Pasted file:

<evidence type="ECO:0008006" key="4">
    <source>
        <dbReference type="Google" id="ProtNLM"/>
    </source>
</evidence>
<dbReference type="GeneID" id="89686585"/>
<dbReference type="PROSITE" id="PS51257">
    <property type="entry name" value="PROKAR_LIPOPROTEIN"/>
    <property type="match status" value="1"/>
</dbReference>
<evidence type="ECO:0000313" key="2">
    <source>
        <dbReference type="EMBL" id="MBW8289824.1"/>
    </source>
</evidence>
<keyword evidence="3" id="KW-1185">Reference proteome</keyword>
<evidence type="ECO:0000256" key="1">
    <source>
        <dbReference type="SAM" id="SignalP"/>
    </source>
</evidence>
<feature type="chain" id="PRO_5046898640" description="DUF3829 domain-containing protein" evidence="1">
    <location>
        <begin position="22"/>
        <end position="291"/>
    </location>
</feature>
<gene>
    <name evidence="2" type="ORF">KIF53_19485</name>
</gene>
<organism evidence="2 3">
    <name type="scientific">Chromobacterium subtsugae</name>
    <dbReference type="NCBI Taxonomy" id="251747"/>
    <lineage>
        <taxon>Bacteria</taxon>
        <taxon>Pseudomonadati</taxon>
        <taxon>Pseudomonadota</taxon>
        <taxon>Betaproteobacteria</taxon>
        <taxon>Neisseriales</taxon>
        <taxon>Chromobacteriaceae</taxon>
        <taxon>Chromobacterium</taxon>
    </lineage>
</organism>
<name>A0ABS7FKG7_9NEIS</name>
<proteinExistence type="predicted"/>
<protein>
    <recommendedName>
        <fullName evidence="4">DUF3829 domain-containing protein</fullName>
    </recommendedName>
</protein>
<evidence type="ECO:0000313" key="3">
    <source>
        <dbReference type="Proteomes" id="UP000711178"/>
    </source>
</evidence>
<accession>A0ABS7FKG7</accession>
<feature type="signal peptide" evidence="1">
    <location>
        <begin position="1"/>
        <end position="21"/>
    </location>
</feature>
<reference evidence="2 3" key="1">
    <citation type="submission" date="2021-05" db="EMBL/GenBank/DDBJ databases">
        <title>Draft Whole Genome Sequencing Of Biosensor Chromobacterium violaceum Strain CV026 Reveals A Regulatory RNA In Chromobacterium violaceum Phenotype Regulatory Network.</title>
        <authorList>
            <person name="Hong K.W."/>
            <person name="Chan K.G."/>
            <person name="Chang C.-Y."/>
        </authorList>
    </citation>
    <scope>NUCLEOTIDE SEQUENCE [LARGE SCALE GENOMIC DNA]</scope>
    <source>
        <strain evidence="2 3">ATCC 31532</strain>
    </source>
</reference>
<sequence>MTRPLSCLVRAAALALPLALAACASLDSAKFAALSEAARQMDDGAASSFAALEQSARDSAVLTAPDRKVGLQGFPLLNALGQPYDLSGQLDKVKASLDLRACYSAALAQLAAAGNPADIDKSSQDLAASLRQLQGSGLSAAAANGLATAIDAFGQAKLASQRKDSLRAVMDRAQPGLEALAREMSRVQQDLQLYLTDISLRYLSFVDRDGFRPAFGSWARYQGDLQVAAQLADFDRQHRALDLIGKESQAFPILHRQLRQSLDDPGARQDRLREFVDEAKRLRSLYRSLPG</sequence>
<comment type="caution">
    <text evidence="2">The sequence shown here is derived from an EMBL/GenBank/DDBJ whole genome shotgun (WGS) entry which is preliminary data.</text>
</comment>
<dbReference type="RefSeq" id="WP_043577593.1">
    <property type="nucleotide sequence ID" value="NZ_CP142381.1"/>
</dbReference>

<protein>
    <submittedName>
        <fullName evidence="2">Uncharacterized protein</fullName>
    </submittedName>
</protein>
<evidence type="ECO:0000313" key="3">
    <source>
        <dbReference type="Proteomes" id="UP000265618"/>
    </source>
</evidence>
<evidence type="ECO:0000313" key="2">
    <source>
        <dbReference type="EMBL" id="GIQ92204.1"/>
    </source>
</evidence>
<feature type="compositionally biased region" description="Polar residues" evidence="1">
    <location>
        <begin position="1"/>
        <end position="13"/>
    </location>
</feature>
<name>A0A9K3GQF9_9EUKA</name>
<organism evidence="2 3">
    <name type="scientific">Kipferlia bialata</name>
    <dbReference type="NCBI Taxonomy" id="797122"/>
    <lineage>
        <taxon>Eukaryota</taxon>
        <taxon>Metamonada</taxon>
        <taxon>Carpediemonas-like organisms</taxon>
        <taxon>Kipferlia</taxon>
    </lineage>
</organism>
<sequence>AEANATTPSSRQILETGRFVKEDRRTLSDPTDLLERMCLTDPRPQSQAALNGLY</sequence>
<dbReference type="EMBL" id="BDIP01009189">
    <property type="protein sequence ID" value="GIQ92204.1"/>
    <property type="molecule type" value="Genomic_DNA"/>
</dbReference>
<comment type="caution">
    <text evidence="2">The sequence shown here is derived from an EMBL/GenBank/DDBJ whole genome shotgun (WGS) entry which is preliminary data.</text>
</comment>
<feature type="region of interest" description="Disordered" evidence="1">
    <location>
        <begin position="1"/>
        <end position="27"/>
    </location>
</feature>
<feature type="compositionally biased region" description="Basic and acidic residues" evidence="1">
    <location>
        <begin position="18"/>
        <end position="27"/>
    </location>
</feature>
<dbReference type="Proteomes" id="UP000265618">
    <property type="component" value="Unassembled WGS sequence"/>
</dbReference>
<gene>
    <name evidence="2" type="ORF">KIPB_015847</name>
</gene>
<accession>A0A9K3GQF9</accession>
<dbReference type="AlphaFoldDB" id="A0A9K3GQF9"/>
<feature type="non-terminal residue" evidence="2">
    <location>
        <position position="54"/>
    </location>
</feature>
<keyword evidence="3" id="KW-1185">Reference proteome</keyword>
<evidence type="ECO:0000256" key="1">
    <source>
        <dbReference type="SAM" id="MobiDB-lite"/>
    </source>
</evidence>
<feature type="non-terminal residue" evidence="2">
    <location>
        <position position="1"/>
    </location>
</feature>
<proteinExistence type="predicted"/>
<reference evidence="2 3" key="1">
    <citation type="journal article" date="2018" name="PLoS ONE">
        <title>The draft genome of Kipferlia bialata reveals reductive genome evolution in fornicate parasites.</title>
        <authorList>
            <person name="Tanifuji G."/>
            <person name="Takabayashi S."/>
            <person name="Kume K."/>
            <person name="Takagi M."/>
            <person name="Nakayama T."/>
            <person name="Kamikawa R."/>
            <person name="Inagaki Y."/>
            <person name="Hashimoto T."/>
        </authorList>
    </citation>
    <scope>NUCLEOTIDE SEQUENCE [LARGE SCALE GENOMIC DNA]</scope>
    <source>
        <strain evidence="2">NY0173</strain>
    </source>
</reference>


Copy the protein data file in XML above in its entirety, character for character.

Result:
<evidence type="ECO:0008006" key="4">
    <source>
        <dbReference type="Google" id="ProtNLM"/>
    </source>
</evidence>
<dbReference type="GeneID" id="89686585"/>
<dbReference type="PROSITE" id="PS51257">
    <property type="entry name" value="PROKAR_LIPOPROTEIN"/>
    <property type="match status" value="1"/>
</dbReference>
<evidence type="ECO:0000313" key="2">
    <source>
        <dbReference type="EMBL" id="MBW8289824.1"/>
    </source>
</evidence>
<keyword evidence="3" id="KW-1185">Reference proteome</keyword>
<evidence type="ECO:0000256" key="1">
    <source>
        <dbReference type="SAM" id="SignalP"/>
    </source>
</evidence>
<feature type="chain" id="PRO_5046898640" description="DUF3829 domain-containing protein" evidence="1">
    <location>
        <begin position="22"/>
        <end position="291"/>
    </location>
</feature>
<gene>
    <name evidence="2" type="ORF">KIF53_19485</name>
</gene>
<organism evidence="2 3">
    <name type="scientific">Chromobacterium subtsugae</name>
    <dbReference type="NCBI Taxonomy" id="251747"/>
    <lineage>
        <taxon>Bacteria</taxon>
        <taxon>Pseudomonadati</taxon>
        <taxon>Pseudomonadota</taxon>
        <taxon>Betaproteobacteria</taxon>
        <taxon>Neisseriales</taxon>
        <taxon>Chromobacteriaceae</taxon>
        <taxon>Chromobacterium</taxon>
    </lineage>
</organism>
<name>A0ABS7FKG7_9NEIS</name>
<proteinExistence type="predicted"/>
<protein>
    <recommendedName>
        <fullName evidence="4">DUF3829 domain-containing protein</fullName>
    </recommendedName>
</protein>
<evidence type="ECO:0000313" key="3">
    <source>
        <dbReference type="Proteomes" id="UP000711178"/>
    </source>
</evidence>
<accession>A0ABS7FKG7</accession>
<feature type="signal peptide" evidence="1">
    <location>
        <begin position="1"/>
        <end position="21"/>
    </location>
</feature>
<reference evidence="2 3" key="1">
    <citation type="submission" date="2021-05" db="EMBL/GenBank/DDBJ databases">
        <title>Draft Whole Genome Sequencing Of Biosensor Chromobacterium violaceum Strain CV026 Reveals A Regulatory RNA In Chromobacterium violaceum Phenotype Regulatory Network.</title>
        <authorList>
            <person name="Hong K.W."/>
            <person name="Chan K.G."/>
            <person name="Chang C.-Y."/>
        </authorList>
    </citation>
    <scope>NUCLEOTIDE SEQUENCE [LARGE SCALE GENOMIC DNA]</scope>
    <source>
        <strain evidence="2 3">ATCC 31532</strain>
    </source>
</reference>
<sequence>MTRPLSCLVRAAALALPLALAACASLDSAKFAALSEAARQMDDGAASSFAALEQSARDSAVLTAPDRKVGLQGFPLLNALGQPYDLSGQLDKVKASLDLRACYSAALAQLAAAGNPADIDKSSQDLAASLRQLQGSGLSAAAANGLATAIDAFGQAKLASQRKDSLRAVMDRAQPGLEALAREMSRVQQDLQLYLTDISLRYLSFVDRDGFRPAFGSWARYQGDLQVAAQLADFDRQHRALDLIGKESQAFPILHRQLRQSLDDPGARQDRLREFVDEAKRLRSLYRSLPG</sequence>
<comment type="caution">
    <text evidence="2">The sequence shown here is derived from an EMBL/GenBank/DDBJ whole genome shotgun (WGS) entry which is preliminary data.</text>
</comment>
<dbReference type="RefSeq" id="WP_043577593.1">
    <property type="nucleotide sequence ID" value="NZ_CP142381.1"/>
</dbReference>

<protein>
    <submittedName>
        <fullName evidence="2">Uncharacterized protein</fullName>
    </submittedName>
</protein>
<evidence type="ECO:0000313" key="3">
    <source>
        <dbReference type="Proteomes" id="UP000265618"/>
    </source>
</evidence>
<evidence type="ECO:0000313" key="2">
    <source>
        <dbReference type="EMBL" id="GIQ92204.1"/>
    </source>
</evidence>
<feature type="compositionally biased region" description="Polar residues" evidence="1">
    <location>
        <begin position="1"/>
        <end position="13"/>
    </location>
</feature>
<name>A0A9K3GQF9_9EUKA</name>
<organism evidence="2 3">
    <name type="scientific">Kipferlia bialata</name>
    <dbReference type="NCBI Taxonomy" id="797122"/>
    <lineage>
        <taxon>Eukaryota</taxon>
        <taxon>Metamonada</taxon>
        <taxon>Carpediemonas-like organisms</taxon>
        <taxon>Kipferlia</taxon>
    </lineage>
</organism>
<sequence>AEANATTPSSRQILETGRFVKEDRRTLSDPTDLLERMCLTDPRPQSQAALNGLY</sequence>
<dbReference type="EMBL" id="BDIP01009189">
    <property type="protein sequence ID" value="GIQ92204.1"/>
    <property type="molecule type" value="Genomic_DNA"/>
</dbReference>
<comment type="caution">
    <text evidence="2">The sequence shown here is derived from an EMBL/GenBank/DDBJ whole genome shotgun (WGS) entry which is preliminary data.</text>
</comment>
<feature type="region of interest" description="Disordered" evidence="1">
    <location>
        <begin position="1"/>
        <end position="27"/>
    </location>
</feature>
<feature type="compositionally biased region" description="Basic and acidic residues" evidence="1">
    <location>
        <begin position="18"/>
        <end position="27"/>
    </location>
</feature>
<dbReference type="Proteomes" id="UP000265618">
    <property type="component" value="Unassembled WGS sequence"/>
</dbReference>
<gene>
    <name evidence="2" type="ORF">KIPB_015847</name>
</gene>
<accession>A0A9K3GQF9</accession>
<dbReference type="AlphaFoldDB" id="A0A9K3GQF9"/>
<feature type="non-terminal residue" evidence="2">
    <location>
        <position position="54"/>
    </location>
</feature>
<keyword evidence="3" id="KW-1185">Reference proteome</keyword>
<evidence type="ECO:0000256" key="1">
    <source>
        <dbReference type="SAM" id="MobiDB-lite"/>
    </source>
</evidence>
<feature type="non-terminal residue" evidence="2">
    <location>
        <position position="1"/>
    </location>
</feature>
<proteinExistence type="predicted"/>
<reference evidence="2 3" key="1">
    <citation type="journal article" date="2018" name="PLoS ONE">
        <title>The draft genome of Kipferlia bialata reveals reductive genome evolution in fornicate parasites.</title>
        <authorList>
            <person name="Tanifuji G."/>
            <person name="Takabayashi S."/>
            <person name="Kume K."/>
            <person name="Takagi M."/>
            <person name="Nakayama T."/>
            <person name="Kamikawa R."/>
            <person name="Inagaki Y."/>
            <person name="Hashimoto T."/>
        </authorList>
    </citation>
    <scope>NUCLEOTIDE SEQUENCE [LARGE SCALE GENOMIC DNA]</scope>
    <source>
        <strain evidence="2">NY0173</strain>
    </source>
</reference>